Okay, so an app that reminds you to take your prescriptions is not the most exciting one in the book, we’ll give you that—but boy is it useful! RxmindMe is a rather simple app that exists solely to help you remind yourself of which pills you need to take and keep track of stocks, so that you can replenish them when they are running low.
Given its utilitarian nature, you won’t find any UI flourishes in RxmindMe, but it gives you all the features that matter without complicating the interface. The app is primarily divided into three tabs—Todays [sic], Reminders and Medications. Let’s go through the functions of each.
Under Medications, you can add the drugs that have been prescribed by your doctor. The app lets you specify the name, method of intake, form and strength of the medicine, all of which is going to come in handy should you need to purchase it again and cannot find your prescription. It also lets you specify if it is for you or someone else among your contacts—so you can, for instance, use the app to keep track of your kids’ meds as well.
What’s even cooler is that you can specify how many (or much) of the meds you have in stock and enter its rx number, your pharmacy and prescribing doctor. You can then set up a reorder alert to have the app remind you to do some restocking when the amount left falls below a certain limit specified by you. Other options include adding notes about medicines and saving a picture of them.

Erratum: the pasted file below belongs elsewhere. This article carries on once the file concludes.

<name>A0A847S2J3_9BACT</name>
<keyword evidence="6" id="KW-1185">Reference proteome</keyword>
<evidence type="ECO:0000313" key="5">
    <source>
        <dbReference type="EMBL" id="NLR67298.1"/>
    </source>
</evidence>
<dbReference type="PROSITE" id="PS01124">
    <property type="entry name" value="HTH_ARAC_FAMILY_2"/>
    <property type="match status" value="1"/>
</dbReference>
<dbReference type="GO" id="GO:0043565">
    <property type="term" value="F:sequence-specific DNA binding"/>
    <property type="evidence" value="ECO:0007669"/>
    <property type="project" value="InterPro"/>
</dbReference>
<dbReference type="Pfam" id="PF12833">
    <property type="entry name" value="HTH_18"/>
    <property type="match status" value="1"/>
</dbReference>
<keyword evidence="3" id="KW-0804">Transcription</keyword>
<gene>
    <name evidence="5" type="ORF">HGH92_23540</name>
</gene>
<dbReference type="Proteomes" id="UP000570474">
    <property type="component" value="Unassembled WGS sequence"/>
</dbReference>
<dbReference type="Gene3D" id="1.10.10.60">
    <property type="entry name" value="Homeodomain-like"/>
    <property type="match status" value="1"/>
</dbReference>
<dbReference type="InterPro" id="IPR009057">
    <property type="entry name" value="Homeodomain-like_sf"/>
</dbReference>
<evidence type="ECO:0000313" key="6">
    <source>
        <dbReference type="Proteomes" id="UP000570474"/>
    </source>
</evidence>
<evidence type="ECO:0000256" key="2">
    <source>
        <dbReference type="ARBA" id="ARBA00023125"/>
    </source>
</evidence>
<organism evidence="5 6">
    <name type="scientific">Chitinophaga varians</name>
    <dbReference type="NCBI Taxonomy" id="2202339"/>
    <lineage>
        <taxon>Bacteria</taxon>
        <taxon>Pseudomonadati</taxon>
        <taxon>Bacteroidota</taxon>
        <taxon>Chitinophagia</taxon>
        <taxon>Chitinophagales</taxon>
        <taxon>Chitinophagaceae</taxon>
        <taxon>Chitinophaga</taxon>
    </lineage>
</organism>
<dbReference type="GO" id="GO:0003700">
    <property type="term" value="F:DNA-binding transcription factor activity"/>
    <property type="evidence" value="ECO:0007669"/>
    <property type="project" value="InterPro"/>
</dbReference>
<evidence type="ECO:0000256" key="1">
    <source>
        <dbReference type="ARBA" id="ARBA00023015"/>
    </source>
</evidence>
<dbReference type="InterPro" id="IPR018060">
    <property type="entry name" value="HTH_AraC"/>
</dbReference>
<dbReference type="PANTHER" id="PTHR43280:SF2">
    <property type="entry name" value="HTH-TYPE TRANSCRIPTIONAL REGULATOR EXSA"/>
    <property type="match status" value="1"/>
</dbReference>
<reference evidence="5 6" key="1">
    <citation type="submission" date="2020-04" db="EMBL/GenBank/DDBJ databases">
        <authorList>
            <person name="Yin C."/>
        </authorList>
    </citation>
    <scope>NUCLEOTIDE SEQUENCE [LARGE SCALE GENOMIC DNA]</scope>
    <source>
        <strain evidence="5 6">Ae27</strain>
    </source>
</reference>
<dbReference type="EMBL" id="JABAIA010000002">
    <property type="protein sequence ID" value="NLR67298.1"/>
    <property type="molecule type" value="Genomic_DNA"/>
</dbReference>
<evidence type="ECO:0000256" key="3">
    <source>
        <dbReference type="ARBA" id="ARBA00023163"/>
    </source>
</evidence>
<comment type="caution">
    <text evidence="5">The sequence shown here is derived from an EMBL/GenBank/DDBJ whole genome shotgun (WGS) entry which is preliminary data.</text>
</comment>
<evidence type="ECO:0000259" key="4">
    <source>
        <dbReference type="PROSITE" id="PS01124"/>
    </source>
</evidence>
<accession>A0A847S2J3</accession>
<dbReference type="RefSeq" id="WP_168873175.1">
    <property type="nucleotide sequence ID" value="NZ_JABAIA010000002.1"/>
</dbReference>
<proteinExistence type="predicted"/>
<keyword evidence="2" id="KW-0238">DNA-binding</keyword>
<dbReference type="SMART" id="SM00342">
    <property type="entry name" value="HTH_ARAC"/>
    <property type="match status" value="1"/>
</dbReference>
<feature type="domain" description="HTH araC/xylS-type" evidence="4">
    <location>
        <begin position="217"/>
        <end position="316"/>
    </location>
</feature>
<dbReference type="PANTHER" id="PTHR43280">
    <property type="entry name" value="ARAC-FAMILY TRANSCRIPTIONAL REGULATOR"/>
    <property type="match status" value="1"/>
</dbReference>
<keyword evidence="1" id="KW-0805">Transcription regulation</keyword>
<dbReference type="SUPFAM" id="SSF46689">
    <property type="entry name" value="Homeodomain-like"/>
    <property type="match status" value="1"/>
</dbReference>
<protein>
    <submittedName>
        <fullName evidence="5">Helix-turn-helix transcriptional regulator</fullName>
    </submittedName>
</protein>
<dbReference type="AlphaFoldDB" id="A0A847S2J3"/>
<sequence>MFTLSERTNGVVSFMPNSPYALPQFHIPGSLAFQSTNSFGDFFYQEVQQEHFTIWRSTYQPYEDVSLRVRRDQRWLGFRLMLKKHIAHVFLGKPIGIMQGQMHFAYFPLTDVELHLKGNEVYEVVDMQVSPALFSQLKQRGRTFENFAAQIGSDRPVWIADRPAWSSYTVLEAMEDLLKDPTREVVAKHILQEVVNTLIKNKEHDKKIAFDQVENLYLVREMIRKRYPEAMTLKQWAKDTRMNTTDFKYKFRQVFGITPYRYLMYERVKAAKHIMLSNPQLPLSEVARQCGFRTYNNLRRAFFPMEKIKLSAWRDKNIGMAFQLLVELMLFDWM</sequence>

All of the above is optional, however, because the app works even without any medications added to its database. When you go over to the second tab, you can set up nine different kinds of reminders: hourly, daily, weekly, monthly, on specific dates, as needed, every x number of days and for birth control. On the next screen, you need to enter a name for the reminder and, based on its type, at what times it will fire and when it should end.
If you went through the slight trouble of entering in your medicines into the app’s database earlier, you can (optionally) choose on this screen which ones that reminder is for and what quantities are to be taken each time the reminder is fired. Later, when you mark a course as taken, the app will subtract the quantity accordingly, thus tying it all together.
That is the core of the app and it works excellently. I’ve been using it to remind me to take my meds every morning and evening and it throws up a notification at the right times for me every day using local notifications on the iPhone (so it does not need an Internet connection to function and can do so in the background). When I take the meds, I launch the app and mark them as taken.
There are several other features too: you can mark a course as skipped should you forget to take your meds despite RxmindMe’s reminder, search for medicines in the built-in FDA drug database so that you do not have to enter the details manually and export your prescription history in the form of an email or a CSV file that can be opened in Apple’s Numbers or Microsoft Excel.
RxmindMe also lets you turn off certain reminders temporarily if you want to and it keeps your past medicines in a locally stored archive for easy retrieval later. It is also secure, what with the local storage of data and the option to set up a passcode to prevent wandering eyes from taking a look at your prescriptions.
Given all that it does and how well it functions, we were surprised to discover that the app is free of charge and contains no advertising either. If you’re on a prescription and find yourself forgetting to take your meds, RxmindMe is just a small download away on the App Store.